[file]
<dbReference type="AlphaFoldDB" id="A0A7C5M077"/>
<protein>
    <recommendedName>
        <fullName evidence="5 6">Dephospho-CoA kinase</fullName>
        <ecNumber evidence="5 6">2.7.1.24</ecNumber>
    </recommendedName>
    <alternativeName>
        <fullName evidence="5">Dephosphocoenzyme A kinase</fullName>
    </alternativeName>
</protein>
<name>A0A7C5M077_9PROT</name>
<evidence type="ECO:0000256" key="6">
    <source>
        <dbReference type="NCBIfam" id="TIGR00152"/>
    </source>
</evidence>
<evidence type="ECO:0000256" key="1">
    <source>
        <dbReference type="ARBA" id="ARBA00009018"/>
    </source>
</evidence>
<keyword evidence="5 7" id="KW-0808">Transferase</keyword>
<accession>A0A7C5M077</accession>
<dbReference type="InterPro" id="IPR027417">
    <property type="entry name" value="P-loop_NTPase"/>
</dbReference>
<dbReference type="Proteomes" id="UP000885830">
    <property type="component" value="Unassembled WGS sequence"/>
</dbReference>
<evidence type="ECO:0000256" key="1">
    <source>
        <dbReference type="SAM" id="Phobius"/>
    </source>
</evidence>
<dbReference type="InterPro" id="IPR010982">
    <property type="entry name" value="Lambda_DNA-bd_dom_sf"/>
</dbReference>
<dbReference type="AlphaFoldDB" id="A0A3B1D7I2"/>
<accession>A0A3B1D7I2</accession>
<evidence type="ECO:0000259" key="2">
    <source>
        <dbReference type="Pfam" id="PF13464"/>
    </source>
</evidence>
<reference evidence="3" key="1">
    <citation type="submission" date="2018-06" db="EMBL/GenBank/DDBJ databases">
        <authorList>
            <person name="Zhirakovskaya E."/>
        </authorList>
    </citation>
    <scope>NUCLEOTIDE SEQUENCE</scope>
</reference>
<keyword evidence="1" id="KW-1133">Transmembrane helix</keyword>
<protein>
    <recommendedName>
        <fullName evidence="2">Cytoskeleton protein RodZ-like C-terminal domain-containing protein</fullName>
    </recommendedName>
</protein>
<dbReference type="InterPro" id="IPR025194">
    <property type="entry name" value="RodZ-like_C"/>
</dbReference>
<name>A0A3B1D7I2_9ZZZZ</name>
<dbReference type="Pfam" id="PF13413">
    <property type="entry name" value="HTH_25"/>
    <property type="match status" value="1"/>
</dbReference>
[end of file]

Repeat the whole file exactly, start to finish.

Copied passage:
<dbReference type="AlphaFoldDB" id="A0A7C5M077"/>
<protein>
    <recommendedName>
        <fullName evidence="5 6">Dephospho-CoA kinase</fullName>
        <ecNumber evidence="5 6">2.7.1.24</ecNumber>
    </recommendedName>
    <alternativeName>
        <fullName evidence="5">Dephosphocoenzyme A kinase</fullName>
    </alternativeName>
</protein>
<name>A0A7C5M077_9PROT</name>
<evidence type="ECO:0000256" key="6">
    <source>
        <dbReference type="NCBIfam" id="TIGR00152"/>
    </source>
</evidence>
<evidence type="ECO:0000256" key="1">
    <source>
        <dbReference type="ARBA" id="ARBA00009018"/>
    </source>
</evidence>
<keyword evidence="5 7" id="KW-0808">Transferase</keyword>
<accession>A0A7C5M077</accession>
<dbReference type="InterPro" id="IPR027417">
    <property type="entry name" value="P-loop_NTPase"/>
</dbReference>
<dbReference type="Proteomes" id="UP000885830">
    <property type="component" value="Unassembled WGS sequence"/>
</dbReference>
<evidence type="ECO:0000256" key="1">
    <source>
        <dbReference type="SAM" id="Phobius"/>
    </source>
</evidence>
<dbReference type="InterPro" id="IPR010982">
    <property type="entry name" value="Lambda_DNA-bd_dom_sf"/>
</dbReference>
<dbReference type="AlphaFoldDB" id="A0A3B1D7I2"/>
<accession>A0A3B1D7I2</accession>
<evidence type="ECO:0000259" key="2">
    <source>
        <dbReference type="Pfam" id="PF13464"/>
    </source>
</evidence>
<reference evidence="3" key="1">
    <citation type="submission" date="2018-06" db="EMBL/GenBank/DDBJ databases">
        <authorList>
            <person name="Zhirakovskaya E."/>
        </authorList>
    </citation>
    <scope>NUCLEOTIDE SEQUENCE</scope>
</reference>
<keyword evidence="1" id="KW-1133">Transmembrane helix</keyword>
<protein>
    <recommendedName>
        <fullName evidence="2">Cytoskeleton protein RodZ-like C-terminal domain-containing protein</fullName>
    </recommendedName>
</protein>
<dbReference type="InterPro" id="IPR025194">
    <property type="entry name" value="RodZ-like_C"/>
</dbReference>
<name>A0A3B1D7I2_9ZZZZ</name>
<dbReference type="Pfam" id="PF13413">
    <property type="entry name" value="HTH_25"/>
    <property type="match status" value="1"/>
</dbReference>